Electric cars the driving force to cut emissions

BlueSG electric car-sharing vehicles at a charging station during their launch in Singapore.

Electric and hybrid cars are the future of driving, with countries intensifying efforts to cut greenhouse gas emissions. The Straits Times looks at the progress made.

Australia: The spark plug of the world's electric cars

A Tesla wall connector demonstrates the charging at home of a Model X vehicle at a Tesla electric car dealership in Sydney, Australia. PHOTO: REUTERS

A vast stretch of remote territory in Western Australia has become the epicentre of the world's electric car and battery storage boom.

The area, once famous for sourcing the iron ore that supplied China's construction boom, is now providing the lithium required for the world's so-called energy revolution.

Australia is the world's largest supplier of lithium, with roughly half of the global supply coming from a growing number of mines scattered across the resource-rich state of Western Australia.


Roadblocks ahead for India's electric car ambitions

An employee walks past a Mahindra e2o electric car on display at Mahindra's showroom in Mumbai, India. PHOTO: REUTERS

Carmakers in India are gearing up to meet an ambitious government deadline to sell only electric cars in the country by 2030, but analysts say the path ahead is filled with obstacles.

The Indian government has pledged to reduce greenhouse gas emissions by an estimated 37 per cent by 2030 and reduce oil demand by 64 per cent.

Carmakers are planning to ramp up the production of electric vehicles. One of them is Mahindra & Mahindra, which has electric cars in the market and is now looking into electric trains.


Efforts to promote use of electric cars in Singapore and other countries


A BlueSG electric car driving along Science Park Drive in Singapore. ST PHOTO: JOYCE FANG

Singapore launched its first large-scale electric car sharing programme last month with 80 battery-powered hatchbacks and 32 charging stations. It aims to have 1,000 electric cars and 500 charging locations by 2020.

For now, roads are dominated by fossil-fuel vehicles. As of last July, there were only 132 plug-in petrol-electric hybrids and 12 pure electric vehicles out of 606,000 cars in Singapore, says the Land Transport Authority.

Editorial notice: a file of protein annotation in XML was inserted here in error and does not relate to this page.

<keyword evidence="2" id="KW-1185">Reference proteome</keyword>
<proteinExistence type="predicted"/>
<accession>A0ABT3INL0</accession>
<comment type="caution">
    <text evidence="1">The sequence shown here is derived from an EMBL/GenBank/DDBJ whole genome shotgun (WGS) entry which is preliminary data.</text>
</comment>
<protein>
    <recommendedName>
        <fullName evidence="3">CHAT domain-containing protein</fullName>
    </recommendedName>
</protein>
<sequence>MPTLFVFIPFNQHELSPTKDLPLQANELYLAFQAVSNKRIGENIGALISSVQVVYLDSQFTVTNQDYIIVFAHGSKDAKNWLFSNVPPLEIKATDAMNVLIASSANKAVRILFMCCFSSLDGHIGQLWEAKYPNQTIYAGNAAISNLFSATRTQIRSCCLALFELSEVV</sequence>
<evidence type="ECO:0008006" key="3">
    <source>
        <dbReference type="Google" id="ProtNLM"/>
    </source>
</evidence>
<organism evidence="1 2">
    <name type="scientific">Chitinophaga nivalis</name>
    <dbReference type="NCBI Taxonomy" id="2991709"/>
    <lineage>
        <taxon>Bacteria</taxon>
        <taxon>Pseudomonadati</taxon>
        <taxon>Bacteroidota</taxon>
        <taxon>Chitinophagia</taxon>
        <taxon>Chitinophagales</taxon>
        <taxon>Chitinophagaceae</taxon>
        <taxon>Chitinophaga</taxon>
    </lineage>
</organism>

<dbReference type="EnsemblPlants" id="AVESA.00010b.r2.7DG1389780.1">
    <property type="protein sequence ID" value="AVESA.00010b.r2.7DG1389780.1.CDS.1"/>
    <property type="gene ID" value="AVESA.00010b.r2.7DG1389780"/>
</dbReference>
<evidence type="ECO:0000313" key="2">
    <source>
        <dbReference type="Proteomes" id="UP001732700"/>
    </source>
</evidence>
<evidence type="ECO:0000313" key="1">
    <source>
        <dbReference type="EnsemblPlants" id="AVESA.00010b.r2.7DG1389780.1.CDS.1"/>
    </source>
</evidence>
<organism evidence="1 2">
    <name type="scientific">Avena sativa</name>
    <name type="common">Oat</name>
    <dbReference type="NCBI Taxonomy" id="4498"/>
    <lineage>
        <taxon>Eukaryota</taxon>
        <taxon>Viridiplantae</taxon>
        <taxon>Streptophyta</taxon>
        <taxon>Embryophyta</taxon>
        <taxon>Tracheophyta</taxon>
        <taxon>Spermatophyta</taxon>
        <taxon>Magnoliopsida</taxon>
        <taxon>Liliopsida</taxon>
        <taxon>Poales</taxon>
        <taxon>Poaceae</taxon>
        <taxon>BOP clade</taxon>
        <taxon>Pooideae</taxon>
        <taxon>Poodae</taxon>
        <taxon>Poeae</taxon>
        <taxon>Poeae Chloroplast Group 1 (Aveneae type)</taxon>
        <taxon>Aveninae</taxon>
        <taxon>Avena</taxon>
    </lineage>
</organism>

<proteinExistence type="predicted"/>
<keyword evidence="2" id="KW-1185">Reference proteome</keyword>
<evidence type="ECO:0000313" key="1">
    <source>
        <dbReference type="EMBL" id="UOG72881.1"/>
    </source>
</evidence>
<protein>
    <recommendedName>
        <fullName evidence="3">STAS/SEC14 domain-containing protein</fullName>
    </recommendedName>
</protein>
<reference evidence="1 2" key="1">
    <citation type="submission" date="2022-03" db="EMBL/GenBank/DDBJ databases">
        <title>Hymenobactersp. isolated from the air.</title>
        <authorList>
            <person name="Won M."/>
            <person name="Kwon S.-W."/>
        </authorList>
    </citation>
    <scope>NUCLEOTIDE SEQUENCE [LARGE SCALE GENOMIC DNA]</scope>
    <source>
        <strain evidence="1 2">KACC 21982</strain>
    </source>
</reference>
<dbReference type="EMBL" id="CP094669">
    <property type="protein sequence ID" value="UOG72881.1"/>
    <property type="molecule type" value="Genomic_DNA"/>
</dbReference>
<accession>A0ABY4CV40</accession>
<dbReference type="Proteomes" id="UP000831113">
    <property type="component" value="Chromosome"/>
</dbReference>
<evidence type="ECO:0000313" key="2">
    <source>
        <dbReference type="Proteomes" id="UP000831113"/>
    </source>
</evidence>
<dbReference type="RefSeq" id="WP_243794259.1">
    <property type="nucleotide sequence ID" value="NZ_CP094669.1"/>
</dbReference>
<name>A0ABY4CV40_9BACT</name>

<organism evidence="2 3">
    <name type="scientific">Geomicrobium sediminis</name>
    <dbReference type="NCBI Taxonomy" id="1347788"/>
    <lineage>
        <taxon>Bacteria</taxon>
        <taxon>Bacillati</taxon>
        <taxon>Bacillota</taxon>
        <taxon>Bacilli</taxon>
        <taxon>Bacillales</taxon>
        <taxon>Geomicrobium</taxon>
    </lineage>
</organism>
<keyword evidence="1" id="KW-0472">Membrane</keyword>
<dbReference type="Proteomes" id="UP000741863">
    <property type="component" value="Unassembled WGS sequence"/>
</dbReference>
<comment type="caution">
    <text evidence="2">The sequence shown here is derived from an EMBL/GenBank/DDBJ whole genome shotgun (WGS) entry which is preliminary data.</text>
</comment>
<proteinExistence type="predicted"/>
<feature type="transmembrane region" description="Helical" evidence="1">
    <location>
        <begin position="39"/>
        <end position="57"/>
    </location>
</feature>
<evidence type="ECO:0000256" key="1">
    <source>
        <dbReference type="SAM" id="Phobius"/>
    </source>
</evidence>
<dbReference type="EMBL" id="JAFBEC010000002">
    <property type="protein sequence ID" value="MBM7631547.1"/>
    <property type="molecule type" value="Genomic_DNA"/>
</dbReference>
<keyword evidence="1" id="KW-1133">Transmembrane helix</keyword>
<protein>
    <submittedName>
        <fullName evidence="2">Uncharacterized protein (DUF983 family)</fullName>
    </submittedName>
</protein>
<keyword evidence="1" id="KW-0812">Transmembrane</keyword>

People gather at the booth of Chinese electric vehicle start-up Nio as it unveils its ES8 SUV at the Shanghai auto show. PHOTO: REUTERS

China, which has a nagging pollution problem, is the world leader in sales of new-energy vehicles - electric, plug-in hybrids and fuel-cell. Sales of such vehicles jumped 51.4 per cent in the 11 months to November and are expected to top one million units this year.

Beijing has set a target of seven million vehicles by 2025 and is doling out subsidies.

Homegrown models are riding the wave. ES8, made by start-up NIO can run up to 500km on a single charge. It costs 448,000 yuan (S$93,400) - a little more than half the 836,000 yuan that Tesla's Model X SUV costs in China.


Paris is home to Autolib, the world's largest electric car-sharing scheme with more than 4,000 vehicles. The company behind Autolib supplied the charging infrastructure and cars of Singapore's just-launched scheme.

The administration of President Emmanuel Macron, who has vowed to "make the planet great again", says sales of all petrol and diesel vehicles will be banned by 2040. That could prove ambitious as such vehicles represented 95.2 per cent of French new car fleets in the first half of last year, while electric and hybrid vehicles accounted for less than 5 per cent.


Oil-rich Norway boasts the world's highest rate of battery-vehicle ownership, thanks to generous tax breaks and subsidies. It has the highest per capita number of electric vehicles, with 216 per 10,000 population.

Electric or hybrid vehicles accounted for more than half of all new cars sold in Norway in 2017. The country also has a target of zero emissions for all new cars by 2025.

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